1. Alan has completed the new Pain Recovery Program. To read or share it, use this link: http://go.tmswiki.org/newprogram
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Day 3 Exercise

Discussion in 'Structured Educational Program' started by Brandon J, Jul 5, 2016.

  1. Brandon J

    Brandon J New Member

    The last time I exercised was probably in May, about a month and a half ago. I had been doing a core strengthening program that a personal trainer friend of mine gave to try to help with my pain. This was before I knew anything about TMS. The workout was actually giving me some relief, not consistently but it was helping. It also helped to get me out of the house. I am self employed so I spend a lot of time alone at home. I think that's been a huge part of why I developed symptoms, I feel alone all day. I haven't worked out since because I had a pretty bad flare up and didn't think I could. I honestly think that now I am afraid to go to the gym because the pain has been so bad lately. I used to love exercising. In fact before all of my back troubles started I was in the best shape of my life. I had lost 30lbs and my endurance was great. I felt really healthy then boom, back pain so bad I couldn't walk. I really miss exercising and feeling healthy. I've put on so much weight since I have been dealing with pain. I feel twice my age. I'm very glad to have found the TMS diagnosis and I like that I'm being encouraged by everything I have read to get physically active again. But a big part of me is just plain scared. I've been terrified of my pain for so long now that it feels normal to me. It's a cycle I have to break. I am hoping that this week I can start with some mild exercise, maybe a light jog or a little time on the spin bike. Just telling myself that it will all be ok!
     
  2. fbcoach

    fbcoach Peer Supporter

    Hey Brandon,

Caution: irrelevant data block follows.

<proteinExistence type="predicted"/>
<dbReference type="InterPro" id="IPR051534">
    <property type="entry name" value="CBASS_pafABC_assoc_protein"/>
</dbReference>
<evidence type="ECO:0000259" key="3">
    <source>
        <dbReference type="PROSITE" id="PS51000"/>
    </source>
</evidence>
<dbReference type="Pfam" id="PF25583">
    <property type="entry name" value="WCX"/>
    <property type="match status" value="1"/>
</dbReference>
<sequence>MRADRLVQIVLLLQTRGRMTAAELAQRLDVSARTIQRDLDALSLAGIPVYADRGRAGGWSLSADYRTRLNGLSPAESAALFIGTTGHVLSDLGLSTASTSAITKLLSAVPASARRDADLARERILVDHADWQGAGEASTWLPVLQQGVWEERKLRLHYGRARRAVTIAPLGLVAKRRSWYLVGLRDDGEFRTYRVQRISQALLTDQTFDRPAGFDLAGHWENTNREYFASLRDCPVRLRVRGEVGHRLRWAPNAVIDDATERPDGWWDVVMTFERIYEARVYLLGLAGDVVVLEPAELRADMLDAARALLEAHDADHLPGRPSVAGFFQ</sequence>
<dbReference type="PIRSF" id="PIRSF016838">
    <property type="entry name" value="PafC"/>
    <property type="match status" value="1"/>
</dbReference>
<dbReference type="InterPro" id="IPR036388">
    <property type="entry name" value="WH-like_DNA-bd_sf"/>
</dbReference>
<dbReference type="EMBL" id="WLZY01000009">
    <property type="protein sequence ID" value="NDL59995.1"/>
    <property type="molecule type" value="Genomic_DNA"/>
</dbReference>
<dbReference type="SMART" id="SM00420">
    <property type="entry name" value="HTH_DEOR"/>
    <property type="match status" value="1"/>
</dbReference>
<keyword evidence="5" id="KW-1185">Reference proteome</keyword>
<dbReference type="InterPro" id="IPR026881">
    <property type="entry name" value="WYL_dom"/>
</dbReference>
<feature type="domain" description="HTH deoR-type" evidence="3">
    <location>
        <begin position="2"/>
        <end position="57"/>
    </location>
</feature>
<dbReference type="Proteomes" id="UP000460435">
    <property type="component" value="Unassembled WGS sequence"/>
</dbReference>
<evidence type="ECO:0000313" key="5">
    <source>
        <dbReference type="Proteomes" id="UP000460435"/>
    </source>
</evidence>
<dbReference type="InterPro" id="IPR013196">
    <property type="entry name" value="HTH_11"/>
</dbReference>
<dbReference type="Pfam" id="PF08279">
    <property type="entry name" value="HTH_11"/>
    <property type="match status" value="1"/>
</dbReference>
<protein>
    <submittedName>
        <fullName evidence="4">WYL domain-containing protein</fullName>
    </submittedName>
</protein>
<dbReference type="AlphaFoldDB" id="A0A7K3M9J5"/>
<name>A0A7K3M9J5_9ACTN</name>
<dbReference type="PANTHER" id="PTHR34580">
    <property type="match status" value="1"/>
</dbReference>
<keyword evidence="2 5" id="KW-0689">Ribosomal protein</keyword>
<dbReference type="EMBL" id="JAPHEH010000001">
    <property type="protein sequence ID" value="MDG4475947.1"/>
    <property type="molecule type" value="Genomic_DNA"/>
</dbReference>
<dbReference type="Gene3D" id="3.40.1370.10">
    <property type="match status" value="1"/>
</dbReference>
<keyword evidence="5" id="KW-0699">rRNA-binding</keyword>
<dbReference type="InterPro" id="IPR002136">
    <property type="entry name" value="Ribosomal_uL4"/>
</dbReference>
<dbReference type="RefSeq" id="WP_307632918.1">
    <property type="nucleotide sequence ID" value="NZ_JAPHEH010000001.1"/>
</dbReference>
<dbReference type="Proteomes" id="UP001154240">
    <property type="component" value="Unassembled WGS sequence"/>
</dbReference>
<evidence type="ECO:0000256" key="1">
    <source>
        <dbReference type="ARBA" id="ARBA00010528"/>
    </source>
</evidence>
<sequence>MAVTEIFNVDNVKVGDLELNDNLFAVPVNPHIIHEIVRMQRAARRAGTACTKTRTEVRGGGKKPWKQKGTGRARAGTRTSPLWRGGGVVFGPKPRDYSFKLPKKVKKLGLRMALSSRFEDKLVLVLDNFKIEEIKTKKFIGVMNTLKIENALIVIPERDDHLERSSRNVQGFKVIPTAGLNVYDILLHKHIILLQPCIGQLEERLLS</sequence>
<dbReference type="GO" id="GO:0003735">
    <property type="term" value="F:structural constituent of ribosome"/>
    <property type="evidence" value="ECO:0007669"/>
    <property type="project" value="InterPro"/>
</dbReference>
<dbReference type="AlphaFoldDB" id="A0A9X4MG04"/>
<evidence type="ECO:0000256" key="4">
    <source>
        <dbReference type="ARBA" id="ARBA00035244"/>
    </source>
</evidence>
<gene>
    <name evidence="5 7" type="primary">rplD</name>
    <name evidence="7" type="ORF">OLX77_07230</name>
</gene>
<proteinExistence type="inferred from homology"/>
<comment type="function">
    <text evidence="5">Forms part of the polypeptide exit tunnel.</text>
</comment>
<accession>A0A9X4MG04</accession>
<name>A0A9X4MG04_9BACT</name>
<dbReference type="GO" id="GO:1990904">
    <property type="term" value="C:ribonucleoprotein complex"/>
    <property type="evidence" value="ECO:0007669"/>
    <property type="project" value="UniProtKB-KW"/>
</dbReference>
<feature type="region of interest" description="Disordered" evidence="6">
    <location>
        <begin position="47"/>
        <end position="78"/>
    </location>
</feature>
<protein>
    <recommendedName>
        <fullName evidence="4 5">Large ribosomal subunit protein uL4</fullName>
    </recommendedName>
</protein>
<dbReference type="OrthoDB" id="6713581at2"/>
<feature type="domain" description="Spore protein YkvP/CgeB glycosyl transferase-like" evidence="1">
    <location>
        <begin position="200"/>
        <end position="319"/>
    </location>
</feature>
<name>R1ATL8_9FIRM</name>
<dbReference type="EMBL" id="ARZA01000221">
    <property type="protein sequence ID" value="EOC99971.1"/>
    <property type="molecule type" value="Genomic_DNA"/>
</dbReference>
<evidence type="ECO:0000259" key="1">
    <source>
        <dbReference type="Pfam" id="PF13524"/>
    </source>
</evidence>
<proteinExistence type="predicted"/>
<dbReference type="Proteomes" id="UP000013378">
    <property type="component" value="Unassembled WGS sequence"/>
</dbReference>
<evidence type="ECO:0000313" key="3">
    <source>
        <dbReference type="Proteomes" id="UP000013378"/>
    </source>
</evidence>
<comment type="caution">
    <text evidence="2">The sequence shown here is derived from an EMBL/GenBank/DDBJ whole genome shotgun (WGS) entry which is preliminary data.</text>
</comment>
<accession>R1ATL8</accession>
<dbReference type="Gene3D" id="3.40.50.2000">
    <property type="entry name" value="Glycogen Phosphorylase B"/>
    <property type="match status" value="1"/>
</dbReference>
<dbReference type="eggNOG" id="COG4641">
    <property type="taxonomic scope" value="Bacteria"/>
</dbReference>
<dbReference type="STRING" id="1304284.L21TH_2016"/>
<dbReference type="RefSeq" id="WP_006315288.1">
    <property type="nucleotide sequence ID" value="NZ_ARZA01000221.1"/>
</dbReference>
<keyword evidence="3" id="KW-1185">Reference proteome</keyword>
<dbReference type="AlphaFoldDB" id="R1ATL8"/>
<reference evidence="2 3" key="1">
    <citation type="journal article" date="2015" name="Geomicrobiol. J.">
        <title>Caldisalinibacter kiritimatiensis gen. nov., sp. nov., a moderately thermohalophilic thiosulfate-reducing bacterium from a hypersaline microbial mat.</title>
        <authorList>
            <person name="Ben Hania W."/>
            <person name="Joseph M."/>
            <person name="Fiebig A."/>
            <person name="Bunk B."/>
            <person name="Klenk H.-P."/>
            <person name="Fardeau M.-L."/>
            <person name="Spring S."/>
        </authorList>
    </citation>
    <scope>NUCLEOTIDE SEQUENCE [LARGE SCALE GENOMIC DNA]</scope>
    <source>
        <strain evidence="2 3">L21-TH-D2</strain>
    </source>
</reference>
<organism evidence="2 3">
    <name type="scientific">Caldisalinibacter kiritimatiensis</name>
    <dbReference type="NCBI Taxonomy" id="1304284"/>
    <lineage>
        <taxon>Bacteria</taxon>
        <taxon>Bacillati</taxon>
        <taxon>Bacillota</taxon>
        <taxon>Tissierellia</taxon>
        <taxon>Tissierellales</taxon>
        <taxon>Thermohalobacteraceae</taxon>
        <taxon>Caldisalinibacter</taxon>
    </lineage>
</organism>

I can relate to your fear of exercise and the "being alone" at home. As for exercise, I am 57yrs old and have played sports and exercised my entire life. Competition has always been a focus of my life. Long story short....I got injured at 32yrs old playing semi-Pro Football, which resulted in a 12 hour spinal surgery. I have been thru the gamet (medical field), while being treated for chronic pain. Not being able to workout properly has caused me a lot of frustration. When I first started the SEP, I decided to increase my heavy Weight Training (Benches, DeadLifts, Rows, Presses, etc.) from once a week to 2-3 times per week. I was nervous about that out of fear of causing me more pain and fatigue. I quickly realized that it was psychological. After a few weeks, I was amazed how strong I got. At first, I did have increased pain, but I ignored it, knowing that was my expectations. Eventually it subsided. Many on here wanted me to post a 'success" story, but I knew deep down in my heart, that although I was getting more confident in the TMS diagnosis, I was not fully convinced. I just had a setback due to a family crisis, but now I am realizing that this is TMS (psychological). As soon as you fully convince yourself (thru personal experimentation) you will heal. For me, this is a gradual process. I have to know all the hows and whys before I can buy into anything, and I am in that process now. As for being alone, this is really hard for anybody. We have so much inner chatter in or minds that create fears and anxieties. It may be good for you to schedule long walks, lunches with friends, or any activities you enjoy throughout your day to give your thoughts a break. Remember, all that inner chatter is just BS. It means nothing. Sorry for being so long-winded. I would suggest starting slowly in building up your exercise regimen to build confidence, then when you feel confident, go full bore. Also, remember any new exercise routine will have some discomfort, but that is a good thing, because your body will adapt. Good luck and keep it going. Ignore the inner chatter negativity. It's not real!!